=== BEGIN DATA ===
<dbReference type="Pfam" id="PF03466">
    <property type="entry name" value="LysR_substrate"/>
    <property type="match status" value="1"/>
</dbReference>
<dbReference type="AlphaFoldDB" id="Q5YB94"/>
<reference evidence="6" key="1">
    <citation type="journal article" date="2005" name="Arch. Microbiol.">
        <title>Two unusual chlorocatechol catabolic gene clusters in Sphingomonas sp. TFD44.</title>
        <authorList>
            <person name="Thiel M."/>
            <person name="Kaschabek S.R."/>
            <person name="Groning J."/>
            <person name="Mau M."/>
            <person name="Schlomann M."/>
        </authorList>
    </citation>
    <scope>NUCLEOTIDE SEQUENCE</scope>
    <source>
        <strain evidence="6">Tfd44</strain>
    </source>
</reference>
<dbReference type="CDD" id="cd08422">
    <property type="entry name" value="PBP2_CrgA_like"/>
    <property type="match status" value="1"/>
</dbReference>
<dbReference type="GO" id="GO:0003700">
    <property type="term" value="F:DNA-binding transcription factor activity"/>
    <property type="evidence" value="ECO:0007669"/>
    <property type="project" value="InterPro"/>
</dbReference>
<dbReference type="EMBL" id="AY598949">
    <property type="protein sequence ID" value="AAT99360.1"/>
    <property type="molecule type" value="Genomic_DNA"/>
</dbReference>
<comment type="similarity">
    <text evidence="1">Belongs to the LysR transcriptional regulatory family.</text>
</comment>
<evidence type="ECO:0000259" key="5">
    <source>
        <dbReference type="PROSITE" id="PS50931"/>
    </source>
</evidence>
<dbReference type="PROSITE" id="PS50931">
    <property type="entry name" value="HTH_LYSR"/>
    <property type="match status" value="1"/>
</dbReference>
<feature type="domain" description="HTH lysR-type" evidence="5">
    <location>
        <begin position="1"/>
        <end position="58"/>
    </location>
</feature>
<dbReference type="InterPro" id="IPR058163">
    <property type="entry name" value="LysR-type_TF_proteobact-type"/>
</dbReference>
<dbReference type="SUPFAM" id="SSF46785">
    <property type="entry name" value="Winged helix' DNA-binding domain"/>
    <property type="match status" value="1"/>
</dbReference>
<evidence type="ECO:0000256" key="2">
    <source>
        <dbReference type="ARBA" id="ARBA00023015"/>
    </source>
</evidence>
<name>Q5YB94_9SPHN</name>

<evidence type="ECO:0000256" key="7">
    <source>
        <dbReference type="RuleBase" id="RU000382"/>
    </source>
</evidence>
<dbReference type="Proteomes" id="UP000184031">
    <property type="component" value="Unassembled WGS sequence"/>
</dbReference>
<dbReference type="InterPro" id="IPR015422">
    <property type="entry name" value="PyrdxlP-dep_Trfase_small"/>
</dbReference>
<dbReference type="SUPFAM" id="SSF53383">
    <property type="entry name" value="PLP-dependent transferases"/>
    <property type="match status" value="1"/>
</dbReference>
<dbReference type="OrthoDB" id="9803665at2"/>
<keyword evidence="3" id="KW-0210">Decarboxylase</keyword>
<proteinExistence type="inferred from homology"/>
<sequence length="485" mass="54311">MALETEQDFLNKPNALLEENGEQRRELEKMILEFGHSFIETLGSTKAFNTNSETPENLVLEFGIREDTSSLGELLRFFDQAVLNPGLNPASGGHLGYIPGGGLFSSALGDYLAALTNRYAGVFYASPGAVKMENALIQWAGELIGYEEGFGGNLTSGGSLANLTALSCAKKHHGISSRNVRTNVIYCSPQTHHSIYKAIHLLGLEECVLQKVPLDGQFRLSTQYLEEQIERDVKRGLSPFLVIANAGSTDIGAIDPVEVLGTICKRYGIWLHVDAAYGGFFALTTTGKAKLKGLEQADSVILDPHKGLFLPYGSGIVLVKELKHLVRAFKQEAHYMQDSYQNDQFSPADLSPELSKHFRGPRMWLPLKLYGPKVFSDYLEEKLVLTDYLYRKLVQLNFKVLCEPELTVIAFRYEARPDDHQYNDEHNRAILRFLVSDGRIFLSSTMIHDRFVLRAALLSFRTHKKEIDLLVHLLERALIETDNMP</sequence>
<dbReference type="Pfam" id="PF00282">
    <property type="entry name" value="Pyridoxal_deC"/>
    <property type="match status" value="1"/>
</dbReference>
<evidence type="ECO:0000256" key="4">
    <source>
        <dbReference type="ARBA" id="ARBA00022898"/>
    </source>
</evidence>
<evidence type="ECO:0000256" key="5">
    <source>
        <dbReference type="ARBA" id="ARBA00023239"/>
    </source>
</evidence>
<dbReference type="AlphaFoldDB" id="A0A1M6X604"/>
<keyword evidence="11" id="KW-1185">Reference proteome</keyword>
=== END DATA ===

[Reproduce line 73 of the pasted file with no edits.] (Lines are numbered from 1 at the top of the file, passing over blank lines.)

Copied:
</dbReference>